US Sees Appeasing Impact of Saudi-Iran Agreement on Lebanon, Region

US Assistant Secretary of State for Near Eastern Affairs Barbara Leaf (Asharq Al-Awsat)
US Assistant Secretary of State for Near Eastern Affairs Barbara Leaf (Asharq Al-Awsat)
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US Sees Appeasing Impact of Saudi-Iran Agreement on Lebanon, Region

US Assistant Secretary of State for Near Eastern Affairs Barbara Leaf (Asharq Al-Awsat)
US Assistant Secretary of State for Near Eastern Affairs Barbara Leaf (Asharq Al-Awsat)

US Assistant Secretary of State for Near Eastern Affairs Barbara Leaf said that the Saudi-Iran agreement showed to have an “appeasing effect” on the situation in Lebanon and the region in general.

In telephone remarks made to Asharq al-Awsat on Thursday, Leaf said that Lebanon’s officials lack a sense of “seriousness” to address the deteriorating situation in their country and to steer it out of the economic and political crises.

She stressed that extending a helping hand to the Lebanese people during times of crises has always been a priority for the United States.

On the election of a new head of state, Leaf emphasized the need to elect a new president and to form a government capable of implementing the required reforms.

“We urge Lebanese leaders to garner a sense of urgency and seriousness which they lack, and to take the necessary decisive decisions to steer the nation out of its unprecedented crisis,” said Leaf.

The US officials had earlier pointed to new sanctions on Lebanese parties hampering the election of a new president.

Leaf, who took part in the five-way meeting in Paris on Lebanon, did not identify any candidates for the position of president, but she voiced alarm about the “worrying situation” in the crisis-hit nation, amid evident signs of a “big collapse” looming on the horizon.



Israel Pounds Central Gaza Camps, Deepens Invasion of Rafah

A view of a damaged building, amid the ongoing conflict between Israel and Hamas, at the Rafah Crossing, Gaza, in this screengrab obtained from a social media video released on June 19, 2024. Doron Kadosh, Glz/via REUTERS
A view of a damaged building, amid the ongoing conflict between Israel and Hamas, at the Rafah Crossing, Gaza, in this screengrab obtained from a social media video released on June 19, 2024. Doron Kadosh, Glz/via REUTERS
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Israel Pounds Central Gaza Camps, Deepens Invasion of Rafah

A view of a damaged building, amid the ongoing conflict between Israel and Hamas, at the Rafah Crossing, Gaza, in this screengrab obtained from a social media video released on June 19, 2024. Doron Kadosh, Glz/via REUTERS
A view of a damaged building, amid the ongoing conflict between Israel and Hamas, at the Rafah Crossing, Gaza, in this screengrab obtained from a social media video released on June 19, 2024. Doron Kadosh, Glz/via REUTERS

Israeli forces pounded areas in the central Gaza Strip overnight, killing three people and wounding dozens of others, according to medics, while tanks deepened their invasion into Rafah in the south, residents said.
Israeli planes struck a house in Al-Nuseirat camp, killing two people and wounding 12 others, while tanks shelled areas in Al-Maghazi and Al-Bureij camps, wounding many other people, health officials said, according to Reuters. Nuseirat, Maghazi, and Bureij are three of Gaza's eight historic refugee camps.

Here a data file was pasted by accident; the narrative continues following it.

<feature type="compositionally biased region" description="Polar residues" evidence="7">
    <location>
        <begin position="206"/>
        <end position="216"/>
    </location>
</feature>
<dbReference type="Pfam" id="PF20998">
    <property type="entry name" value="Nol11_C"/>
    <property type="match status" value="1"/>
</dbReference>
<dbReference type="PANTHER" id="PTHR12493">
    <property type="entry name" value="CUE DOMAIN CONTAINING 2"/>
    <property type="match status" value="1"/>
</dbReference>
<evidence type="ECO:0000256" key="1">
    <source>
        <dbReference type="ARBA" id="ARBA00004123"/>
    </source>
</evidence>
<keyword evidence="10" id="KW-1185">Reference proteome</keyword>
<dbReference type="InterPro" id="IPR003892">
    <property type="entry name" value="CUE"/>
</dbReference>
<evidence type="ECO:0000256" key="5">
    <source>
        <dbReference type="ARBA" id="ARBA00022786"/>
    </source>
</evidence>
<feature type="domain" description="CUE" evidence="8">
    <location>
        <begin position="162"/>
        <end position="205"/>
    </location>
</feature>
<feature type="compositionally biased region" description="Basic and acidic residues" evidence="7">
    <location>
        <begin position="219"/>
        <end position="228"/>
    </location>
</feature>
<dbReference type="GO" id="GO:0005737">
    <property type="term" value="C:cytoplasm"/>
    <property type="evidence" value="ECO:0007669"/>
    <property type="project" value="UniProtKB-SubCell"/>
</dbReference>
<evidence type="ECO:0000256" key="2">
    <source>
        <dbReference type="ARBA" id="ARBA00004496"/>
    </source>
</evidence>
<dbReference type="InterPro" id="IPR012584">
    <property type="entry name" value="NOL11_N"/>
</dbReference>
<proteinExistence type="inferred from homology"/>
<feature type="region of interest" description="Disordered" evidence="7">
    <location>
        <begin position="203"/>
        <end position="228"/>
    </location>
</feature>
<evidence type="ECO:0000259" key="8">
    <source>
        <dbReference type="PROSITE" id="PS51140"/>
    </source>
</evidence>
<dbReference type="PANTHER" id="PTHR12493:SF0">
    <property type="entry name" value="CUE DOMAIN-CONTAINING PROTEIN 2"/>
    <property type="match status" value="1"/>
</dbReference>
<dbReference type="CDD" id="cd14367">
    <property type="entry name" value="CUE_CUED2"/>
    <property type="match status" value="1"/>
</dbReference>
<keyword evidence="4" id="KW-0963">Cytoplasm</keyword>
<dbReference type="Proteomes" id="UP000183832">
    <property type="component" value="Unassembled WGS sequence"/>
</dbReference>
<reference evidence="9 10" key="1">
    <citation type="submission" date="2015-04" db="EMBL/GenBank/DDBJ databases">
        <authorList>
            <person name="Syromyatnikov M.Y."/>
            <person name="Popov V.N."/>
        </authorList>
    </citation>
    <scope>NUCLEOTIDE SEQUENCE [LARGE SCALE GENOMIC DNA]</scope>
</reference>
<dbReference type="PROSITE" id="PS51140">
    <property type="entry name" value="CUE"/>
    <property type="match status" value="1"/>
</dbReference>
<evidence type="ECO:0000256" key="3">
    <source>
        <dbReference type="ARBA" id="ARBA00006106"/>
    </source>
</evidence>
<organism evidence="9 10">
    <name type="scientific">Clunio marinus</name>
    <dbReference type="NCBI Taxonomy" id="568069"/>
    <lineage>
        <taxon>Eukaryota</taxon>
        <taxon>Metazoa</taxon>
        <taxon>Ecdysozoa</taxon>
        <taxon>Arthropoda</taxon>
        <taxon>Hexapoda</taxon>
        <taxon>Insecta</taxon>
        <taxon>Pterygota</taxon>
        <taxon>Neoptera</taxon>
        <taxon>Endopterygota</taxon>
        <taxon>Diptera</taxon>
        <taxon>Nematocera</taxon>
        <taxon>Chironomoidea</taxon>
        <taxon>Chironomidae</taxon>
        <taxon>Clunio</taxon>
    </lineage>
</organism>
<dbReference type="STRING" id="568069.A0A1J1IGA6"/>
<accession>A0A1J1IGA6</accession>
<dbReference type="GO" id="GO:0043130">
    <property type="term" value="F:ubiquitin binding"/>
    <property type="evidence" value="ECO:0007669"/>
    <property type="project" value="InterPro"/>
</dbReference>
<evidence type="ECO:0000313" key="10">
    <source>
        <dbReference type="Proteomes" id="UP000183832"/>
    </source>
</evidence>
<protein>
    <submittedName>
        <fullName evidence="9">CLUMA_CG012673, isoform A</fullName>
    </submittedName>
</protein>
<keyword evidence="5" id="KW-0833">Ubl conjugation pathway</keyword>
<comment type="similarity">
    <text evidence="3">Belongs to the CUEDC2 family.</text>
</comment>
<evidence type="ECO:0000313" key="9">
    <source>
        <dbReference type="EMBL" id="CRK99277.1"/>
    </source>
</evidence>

In Deir al-Balah, a city packed with displaced people in the central Gaza Strip, an Israeli airstrike killed one Palestinian and wounded several others on Thursday, medics said.
The Israeli military said on Wednesday forces were continuing their operations across the enclave targeting militants and military infrastructure in what it described as "precise, intelligence-based" activities.
More than eight months into the war in Gaza, Israel's advance is now focused on the two last areas its forces had yet to storm: Rafah on Gaza's southern edge and the area surrounding Deir al-Balah in the center. The operations have forced more than a million people to flee since May, the vast majority already displaced from other parts of the enclave.
In Rafah, near the border with Egypt, Israeli tanks stationed deep in the western and central areas of the city stepped up bombardment, forcing more families living in the far coastal areas to flee northward. Some residents said the pace of the raid has been accelerated in the past two days.
"The tanks took control of most of the areas in Rafah. People living by the beach have also started to leave toward Khan Younis and central areas in fear because of the continued bombardment," said Abu Wasim, a resident from Rafah's Al-Shaboura neighborhood, who quit his home over a week ago before tanks rolled in reaching the heart of the city.
Rafah housed over half of Gaza's 2.3 million people until May 7 when Israeli forces began the ground offensive into the city. Fewer than 100,000 are now believed to be left behind.
There has been no sign of let-up in the fighting as efforts by international mediators, backed by the United States, have failed to persuade Israel and Hamas to agree to a ceasefire.
The armed wings of Hamas and Islamic Jihad said fighters battled Israeli forces with anti-tank rockets and mortar bombs, and have in some areas detonated pre-planted explosive devices against army units.
On Thursday, Israeli authorities freed 33 Palestinians who had been detained during the past months by Israeli forces in different areas of the enclave. The freed detainees were admitted into Al-Aqsa Hospital in Deir Al-Balah in the central Gaza Strip after they complained of torture and mistreatment by Israeli jailers.